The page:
Spending an afternoon with one of your pals will unveil more of that character’s relation to Mae, their interests, and their deep seeded troubles. While there’s plenty of humor in the writing, this isn’t really a feel-good type of game, and it doesn’t shy away from heavy issues like depression, anxiety, and child abuse. It’s a story about coping with very real world personal problems…problems that might hit close to home for some players. But that’s okay. You’re living through these character’s experiences with them, seeing them develop as young adults, and watching them emerge, not unscathed, but all the wiser for it. It’s engrossing, and often cathartic.

I’ve been talking a lot about the game’s narrative and characters so far, because that’s the definite draw to Night in the Woods. Aside from a few mini-games sprinkled throughout the story (though all of them are cheeky good fun) there isn’t a lot going on in Possum Springs. It’s an adventure game through and through, so you’ll be roaming around and chatting up the nearest antelope or mouse that catches your fancy, but not much outside of that. Your average day might look something like this:

  • Walk up and down the street and talk to every resident for new dialogue and minutely interesting residential factoids.
  • Choose one of your friends to hang out with that evening (If the evening hasn’t already been pre-scheduled).
  • Gator dates (Primarily more dialogue).
  • Bedtime.

This repetition can grow wearisome after the first few days, especially with how leisurely the story takes itself. Events are so ploddingly paced, with no forward motion happening for long periods of time. The witty banter of your four main miscreants is meant to keep you glued to the story like a fly on paper, and it does, but just barely. The game starts off strong with the promise of a nefarious mystery, but it isn’t until significantly later that you ever see the fruits of it. There’s something to be said about building up the drama in your story, but it just feels a bit too stagnated at times.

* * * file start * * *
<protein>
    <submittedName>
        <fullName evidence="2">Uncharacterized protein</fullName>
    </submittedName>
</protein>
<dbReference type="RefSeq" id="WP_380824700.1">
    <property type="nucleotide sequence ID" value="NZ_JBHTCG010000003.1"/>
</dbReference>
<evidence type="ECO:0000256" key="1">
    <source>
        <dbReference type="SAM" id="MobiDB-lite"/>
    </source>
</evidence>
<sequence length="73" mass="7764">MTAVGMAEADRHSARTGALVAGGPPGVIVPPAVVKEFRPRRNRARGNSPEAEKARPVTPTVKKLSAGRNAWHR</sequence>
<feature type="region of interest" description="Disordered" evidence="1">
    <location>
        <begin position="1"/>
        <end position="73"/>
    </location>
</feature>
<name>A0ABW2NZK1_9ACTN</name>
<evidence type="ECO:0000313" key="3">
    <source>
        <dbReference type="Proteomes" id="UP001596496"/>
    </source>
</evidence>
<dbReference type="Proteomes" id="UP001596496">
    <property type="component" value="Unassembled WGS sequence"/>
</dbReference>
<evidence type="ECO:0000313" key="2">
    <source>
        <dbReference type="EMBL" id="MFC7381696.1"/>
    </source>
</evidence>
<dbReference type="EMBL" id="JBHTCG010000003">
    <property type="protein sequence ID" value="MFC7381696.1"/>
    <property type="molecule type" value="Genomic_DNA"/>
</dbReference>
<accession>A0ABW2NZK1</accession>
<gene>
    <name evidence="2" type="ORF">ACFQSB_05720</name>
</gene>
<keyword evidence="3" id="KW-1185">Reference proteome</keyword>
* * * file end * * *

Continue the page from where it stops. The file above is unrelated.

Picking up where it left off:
There are also some miserably dull dream sequences that force you to platform around, finding a handful of towers before being flung back into the waking world. The music in these sections is clever, each instrument in the symphony being activated once you discover them. But Jiminy Cricket did these sections get old fast. By the end, it seemed like they were meant to be of greater significance to the story, and maybe they were, but all I could see were the 10 minute intervals of busywork to tide me over until the next narrative development.

Night in the Woods is a situation in which I might have preferred to read about the adventures of these characters rather than have to control them (or maybe just remove some dream sequences and we’ll call it square). It feels like two different games forced to live together; one a thought-provoking drama, the other a middling platformer. Yet, everything about the writing is absolutely laudable; it’s clever and poignant, even if it tries a little too hard to be cutesy at times. During my time playing, there were more than a few laughs, and I’ll find it difficult to avoid quoting some of Mae’s more outrageous watchwords. The game’s dialogue and interactions between characters are some of the best, even if the grander story often washes itself into the background of every day life. I adore the eye-catching construction paper cut-outs Night in the Woods coerces me into calling my friends…through the good, and the bad.


Written by R.C. Simcoe